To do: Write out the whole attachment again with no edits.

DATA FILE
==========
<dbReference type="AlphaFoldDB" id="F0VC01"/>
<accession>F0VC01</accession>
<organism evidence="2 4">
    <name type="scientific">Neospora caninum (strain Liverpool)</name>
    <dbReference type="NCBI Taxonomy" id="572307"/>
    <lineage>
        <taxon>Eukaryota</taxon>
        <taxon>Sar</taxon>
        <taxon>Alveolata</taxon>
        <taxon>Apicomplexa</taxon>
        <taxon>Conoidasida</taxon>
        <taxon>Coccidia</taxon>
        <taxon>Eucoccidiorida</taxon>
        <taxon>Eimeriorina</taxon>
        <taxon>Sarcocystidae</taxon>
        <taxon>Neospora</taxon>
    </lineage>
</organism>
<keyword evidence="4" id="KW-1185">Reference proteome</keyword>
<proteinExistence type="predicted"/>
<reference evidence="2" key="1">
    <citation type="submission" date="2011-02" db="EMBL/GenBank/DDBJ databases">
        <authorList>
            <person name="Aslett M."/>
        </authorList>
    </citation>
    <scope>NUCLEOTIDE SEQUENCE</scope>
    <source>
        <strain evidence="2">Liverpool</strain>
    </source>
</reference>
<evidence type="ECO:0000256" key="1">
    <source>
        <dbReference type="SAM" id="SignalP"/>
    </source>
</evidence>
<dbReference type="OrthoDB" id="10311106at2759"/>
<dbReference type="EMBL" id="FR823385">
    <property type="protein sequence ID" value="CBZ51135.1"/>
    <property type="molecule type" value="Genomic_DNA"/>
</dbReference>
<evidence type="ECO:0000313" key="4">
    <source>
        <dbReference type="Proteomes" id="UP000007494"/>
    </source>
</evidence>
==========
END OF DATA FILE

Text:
<dbReference type="AlphaFoldDB" id="F0VC01"/>
<accession>F0VC01</accession>
<organism evidence="2 4">
    <name type="scientific">Neospora caninum (strain Liverpool)</name>
    <dbReference type="NCBI Taxonomy" id="572307"/>
    <lineage>
        <taxon>Eukaryota</taxon>
        <taxon>Sar</taxon>
        <taxon>Alveolata</taxon>
        <taxon>Apicomplexa</taxon>
        <taxon>Conoidasida</taxon>
        <taxon>Coccidia</taxon>
        <taxon>Eucoccidiorida</taxon>
        <taxon>Eimeriorina</taxon>
        <taxon>Sarcocystidae</taxon>
        <taxon>Neospora</taxon>
    </lineage>
</organism>
<keyword evidence="4" id="KW-1185">Reference proteome</keyword>
<proteinExistence type="predicted"/>
<reference evidence="2" key="1">
    <citation type="submission" date="2011-02" db="EMBL/GenBank/DDBJ databases">
        <authorList>
            <person name="Aslett M."/>
        </authorList>
    </citation>
    <scope>NUCLEOTIDE SEQUENCE</scope>
    <source>
        <strain evidence="2">Liverpool</strain>
    </source>
</reference>
<evidence type="ECO:0000256" key="1">
    <source>
        <dbReference type="SAM" id="SignalP"/>
    </source>
</evidence>
<dbReference type="OrthoDB" id="10311106at2759"/>
<dbReference type="EMBL" id="FR823385">
    <property type="protein sequence ID" value="CBZ51135.1"/>
    <property type="molecule type" value="Genomic_DNA"/>
</dbReference>
<evidence type="ECO:0000313" key="4">
    <source>
        <dbReference type="Proteomes" id="UP000007494"/>
    </source>
</evidence>